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5 ways in which Artificial Intelligence is transforming education system

a circuit board: How Artificial Intelligence is transforming education system

How Artificial Intelligence is transforming education system

The face of the education system has undergone a sea change in recent years. The present-day educational structure is competitive, challenging, and needs to be capable of meeting international benchmarks. The emerging technologies, such as artificial intelligence, are changing our lives as they are being put to different purposes. And just like other areas, AI is disrupting and creating an impact on the education system as well.

AI is making long strides in the academic world, turning the traditional methods of imparting knowledge into a comprehensive system of learning with the use of simulation and augmented reality tools.

Here are some ways in which AI is transforming education as we know it:

1. Effective management of administrative tasks

Through the automation of administrative work, artificial intelligence allows ample time for teachers that they can utilise to engage with students in an improved manner and assist them through the challenges efficiently. AI helps with school admissions via the automation of the categorization and processing of paperwork. It also helps with the grading of test papers as AI helps assess both objectives as well as subjective answer sheets.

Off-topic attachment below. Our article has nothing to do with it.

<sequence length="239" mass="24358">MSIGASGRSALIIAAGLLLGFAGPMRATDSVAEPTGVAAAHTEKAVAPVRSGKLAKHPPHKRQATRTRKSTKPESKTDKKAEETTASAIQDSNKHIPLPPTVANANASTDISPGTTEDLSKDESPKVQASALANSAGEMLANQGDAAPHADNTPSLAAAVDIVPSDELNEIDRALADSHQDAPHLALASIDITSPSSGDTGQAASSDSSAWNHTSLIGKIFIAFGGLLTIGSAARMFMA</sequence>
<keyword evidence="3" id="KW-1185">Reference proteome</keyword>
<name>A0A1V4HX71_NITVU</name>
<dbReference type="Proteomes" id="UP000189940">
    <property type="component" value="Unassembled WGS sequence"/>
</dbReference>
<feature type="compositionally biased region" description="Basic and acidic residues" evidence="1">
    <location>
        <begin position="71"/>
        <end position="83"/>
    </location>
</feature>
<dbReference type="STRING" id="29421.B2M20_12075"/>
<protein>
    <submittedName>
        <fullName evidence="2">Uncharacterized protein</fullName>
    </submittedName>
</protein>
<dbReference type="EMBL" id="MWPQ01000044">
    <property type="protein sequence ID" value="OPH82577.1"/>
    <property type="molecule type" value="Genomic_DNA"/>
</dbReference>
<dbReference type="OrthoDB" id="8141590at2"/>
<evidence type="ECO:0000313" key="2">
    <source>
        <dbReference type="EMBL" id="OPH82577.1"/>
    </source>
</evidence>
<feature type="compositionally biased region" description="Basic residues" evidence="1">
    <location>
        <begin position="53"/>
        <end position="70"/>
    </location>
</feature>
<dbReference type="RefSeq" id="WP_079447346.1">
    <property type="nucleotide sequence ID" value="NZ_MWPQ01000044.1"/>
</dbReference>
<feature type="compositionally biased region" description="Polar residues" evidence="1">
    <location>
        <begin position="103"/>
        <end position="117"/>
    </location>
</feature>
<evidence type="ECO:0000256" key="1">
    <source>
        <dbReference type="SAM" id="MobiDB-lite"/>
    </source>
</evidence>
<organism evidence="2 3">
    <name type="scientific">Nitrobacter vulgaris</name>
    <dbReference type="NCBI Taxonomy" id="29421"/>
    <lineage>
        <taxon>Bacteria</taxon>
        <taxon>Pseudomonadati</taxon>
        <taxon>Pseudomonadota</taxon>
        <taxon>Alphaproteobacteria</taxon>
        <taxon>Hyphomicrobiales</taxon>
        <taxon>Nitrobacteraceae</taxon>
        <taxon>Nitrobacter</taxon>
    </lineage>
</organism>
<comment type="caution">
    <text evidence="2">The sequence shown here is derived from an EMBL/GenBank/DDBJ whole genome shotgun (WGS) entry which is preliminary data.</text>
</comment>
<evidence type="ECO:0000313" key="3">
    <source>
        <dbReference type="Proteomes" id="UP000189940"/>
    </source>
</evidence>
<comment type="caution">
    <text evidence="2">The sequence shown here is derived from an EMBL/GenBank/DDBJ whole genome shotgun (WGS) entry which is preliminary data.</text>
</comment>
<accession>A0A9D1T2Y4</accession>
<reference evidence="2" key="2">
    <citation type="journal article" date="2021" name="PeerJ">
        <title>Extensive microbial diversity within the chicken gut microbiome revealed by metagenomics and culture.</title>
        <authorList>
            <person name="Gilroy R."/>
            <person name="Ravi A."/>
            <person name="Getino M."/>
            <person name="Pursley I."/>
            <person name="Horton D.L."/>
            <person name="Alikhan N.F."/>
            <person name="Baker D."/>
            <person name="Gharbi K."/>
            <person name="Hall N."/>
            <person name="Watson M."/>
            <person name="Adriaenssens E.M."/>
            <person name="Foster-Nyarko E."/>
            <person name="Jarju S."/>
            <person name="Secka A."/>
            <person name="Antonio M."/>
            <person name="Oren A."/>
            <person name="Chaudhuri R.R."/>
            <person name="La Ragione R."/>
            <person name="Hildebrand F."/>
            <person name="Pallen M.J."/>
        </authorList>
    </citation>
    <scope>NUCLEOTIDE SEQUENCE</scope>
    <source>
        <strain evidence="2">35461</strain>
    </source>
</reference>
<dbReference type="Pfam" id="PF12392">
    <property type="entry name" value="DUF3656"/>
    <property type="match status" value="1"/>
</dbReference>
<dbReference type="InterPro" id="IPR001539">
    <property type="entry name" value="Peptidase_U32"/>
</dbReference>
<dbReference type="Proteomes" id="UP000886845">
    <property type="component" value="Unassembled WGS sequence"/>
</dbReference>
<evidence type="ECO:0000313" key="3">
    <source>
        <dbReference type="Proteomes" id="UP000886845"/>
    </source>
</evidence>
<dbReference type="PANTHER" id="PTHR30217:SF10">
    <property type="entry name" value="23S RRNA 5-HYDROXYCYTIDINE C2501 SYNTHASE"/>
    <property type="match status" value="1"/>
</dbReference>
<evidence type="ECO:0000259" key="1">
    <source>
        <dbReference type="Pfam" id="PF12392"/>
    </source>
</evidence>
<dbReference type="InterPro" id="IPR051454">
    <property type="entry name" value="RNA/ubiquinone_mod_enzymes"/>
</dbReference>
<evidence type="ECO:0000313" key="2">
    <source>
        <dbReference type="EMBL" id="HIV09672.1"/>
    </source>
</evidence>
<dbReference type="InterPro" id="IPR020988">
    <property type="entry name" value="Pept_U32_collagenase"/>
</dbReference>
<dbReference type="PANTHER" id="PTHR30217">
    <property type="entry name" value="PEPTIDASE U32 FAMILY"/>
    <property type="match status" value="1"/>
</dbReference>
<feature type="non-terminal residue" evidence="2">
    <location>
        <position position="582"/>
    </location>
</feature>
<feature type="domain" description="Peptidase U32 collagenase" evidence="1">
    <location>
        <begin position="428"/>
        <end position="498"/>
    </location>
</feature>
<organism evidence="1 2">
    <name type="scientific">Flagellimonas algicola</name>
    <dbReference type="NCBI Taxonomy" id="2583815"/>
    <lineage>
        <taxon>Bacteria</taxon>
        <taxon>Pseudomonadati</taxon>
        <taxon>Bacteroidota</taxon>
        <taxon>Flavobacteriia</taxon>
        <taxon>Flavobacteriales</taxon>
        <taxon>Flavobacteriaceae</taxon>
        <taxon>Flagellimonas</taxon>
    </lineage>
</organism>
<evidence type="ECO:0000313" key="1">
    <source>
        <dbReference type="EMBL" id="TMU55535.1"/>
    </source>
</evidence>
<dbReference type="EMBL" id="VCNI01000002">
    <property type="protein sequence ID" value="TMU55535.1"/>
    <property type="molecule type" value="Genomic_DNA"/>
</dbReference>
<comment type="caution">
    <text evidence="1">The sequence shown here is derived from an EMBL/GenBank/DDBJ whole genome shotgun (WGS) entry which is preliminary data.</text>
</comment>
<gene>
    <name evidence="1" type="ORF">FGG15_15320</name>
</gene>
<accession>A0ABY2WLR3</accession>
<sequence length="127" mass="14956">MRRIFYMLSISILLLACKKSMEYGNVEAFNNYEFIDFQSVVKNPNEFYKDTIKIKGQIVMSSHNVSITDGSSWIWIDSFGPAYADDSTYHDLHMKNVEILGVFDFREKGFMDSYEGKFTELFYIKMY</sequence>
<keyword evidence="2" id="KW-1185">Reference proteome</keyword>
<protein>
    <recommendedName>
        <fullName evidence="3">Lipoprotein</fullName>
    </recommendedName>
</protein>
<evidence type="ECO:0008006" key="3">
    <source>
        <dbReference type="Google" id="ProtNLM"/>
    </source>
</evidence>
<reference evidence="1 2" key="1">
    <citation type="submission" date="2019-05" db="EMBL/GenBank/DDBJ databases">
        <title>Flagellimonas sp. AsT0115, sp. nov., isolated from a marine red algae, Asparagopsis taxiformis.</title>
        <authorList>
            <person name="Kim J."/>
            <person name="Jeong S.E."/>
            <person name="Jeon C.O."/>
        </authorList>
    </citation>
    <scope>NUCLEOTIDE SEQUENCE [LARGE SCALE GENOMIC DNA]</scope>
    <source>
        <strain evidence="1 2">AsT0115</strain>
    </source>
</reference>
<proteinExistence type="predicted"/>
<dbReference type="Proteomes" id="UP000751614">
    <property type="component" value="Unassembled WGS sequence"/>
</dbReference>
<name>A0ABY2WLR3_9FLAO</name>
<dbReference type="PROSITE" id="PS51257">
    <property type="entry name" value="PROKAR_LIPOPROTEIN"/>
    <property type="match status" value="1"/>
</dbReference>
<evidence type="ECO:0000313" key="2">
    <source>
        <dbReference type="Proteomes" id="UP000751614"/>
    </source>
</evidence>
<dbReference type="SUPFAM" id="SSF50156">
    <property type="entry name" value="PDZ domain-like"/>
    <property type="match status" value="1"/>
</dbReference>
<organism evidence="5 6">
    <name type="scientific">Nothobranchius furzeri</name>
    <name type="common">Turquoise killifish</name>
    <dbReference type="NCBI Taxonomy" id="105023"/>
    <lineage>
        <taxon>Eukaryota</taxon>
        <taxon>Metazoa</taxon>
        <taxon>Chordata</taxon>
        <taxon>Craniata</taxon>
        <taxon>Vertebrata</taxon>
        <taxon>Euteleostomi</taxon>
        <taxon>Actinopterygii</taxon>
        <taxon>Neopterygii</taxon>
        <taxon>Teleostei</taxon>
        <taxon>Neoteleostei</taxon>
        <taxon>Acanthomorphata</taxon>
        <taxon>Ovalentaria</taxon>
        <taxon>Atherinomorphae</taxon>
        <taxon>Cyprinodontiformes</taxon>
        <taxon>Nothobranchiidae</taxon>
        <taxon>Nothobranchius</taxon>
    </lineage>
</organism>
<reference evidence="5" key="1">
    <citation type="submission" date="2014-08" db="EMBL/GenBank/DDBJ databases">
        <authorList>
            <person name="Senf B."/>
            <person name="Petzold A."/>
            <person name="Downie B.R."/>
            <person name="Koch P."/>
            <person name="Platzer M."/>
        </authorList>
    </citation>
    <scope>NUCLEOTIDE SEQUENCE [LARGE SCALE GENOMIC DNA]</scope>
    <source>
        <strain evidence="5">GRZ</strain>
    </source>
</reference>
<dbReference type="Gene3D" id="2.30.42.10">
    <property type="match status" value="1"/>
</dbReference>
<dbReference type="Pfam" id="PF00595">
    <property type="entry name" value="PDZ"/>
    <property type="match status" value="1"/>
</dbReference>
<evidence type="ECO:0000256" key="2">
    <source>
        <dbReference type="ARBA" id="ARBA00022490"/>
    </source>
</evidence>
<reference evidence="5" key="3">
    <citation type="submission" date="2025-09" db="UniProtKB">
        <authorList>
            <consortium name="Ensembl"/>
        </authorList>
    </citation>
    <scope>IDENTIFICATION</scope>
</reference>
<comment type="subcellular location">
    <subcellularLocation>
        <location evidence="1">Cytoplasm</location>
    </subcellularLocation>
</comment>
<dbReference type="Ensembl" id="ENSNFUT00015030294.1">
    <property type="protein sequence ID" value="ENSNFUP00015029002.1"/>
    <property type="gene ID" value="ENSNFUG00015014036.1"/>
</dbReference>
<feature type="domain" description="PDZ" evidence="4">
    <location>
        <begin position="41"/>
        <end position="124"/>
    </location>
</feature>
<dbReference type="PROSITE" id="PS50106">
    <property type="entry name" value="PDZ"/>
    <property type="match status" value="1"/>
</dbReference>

This saves time and efforts of the teacher along with avoiding human errors of lapses in attention or even unconscious biases.

2. Access to quality content

Automation has also made quality education accessible to a larger population in the form of smart content. The professors can compose or design study materials customized according to the different needs of the students in different regions with the help of evolved applications of AI. The learning material can be shared in diverse forms that may consist of virtual formats such as video conferences and lectures.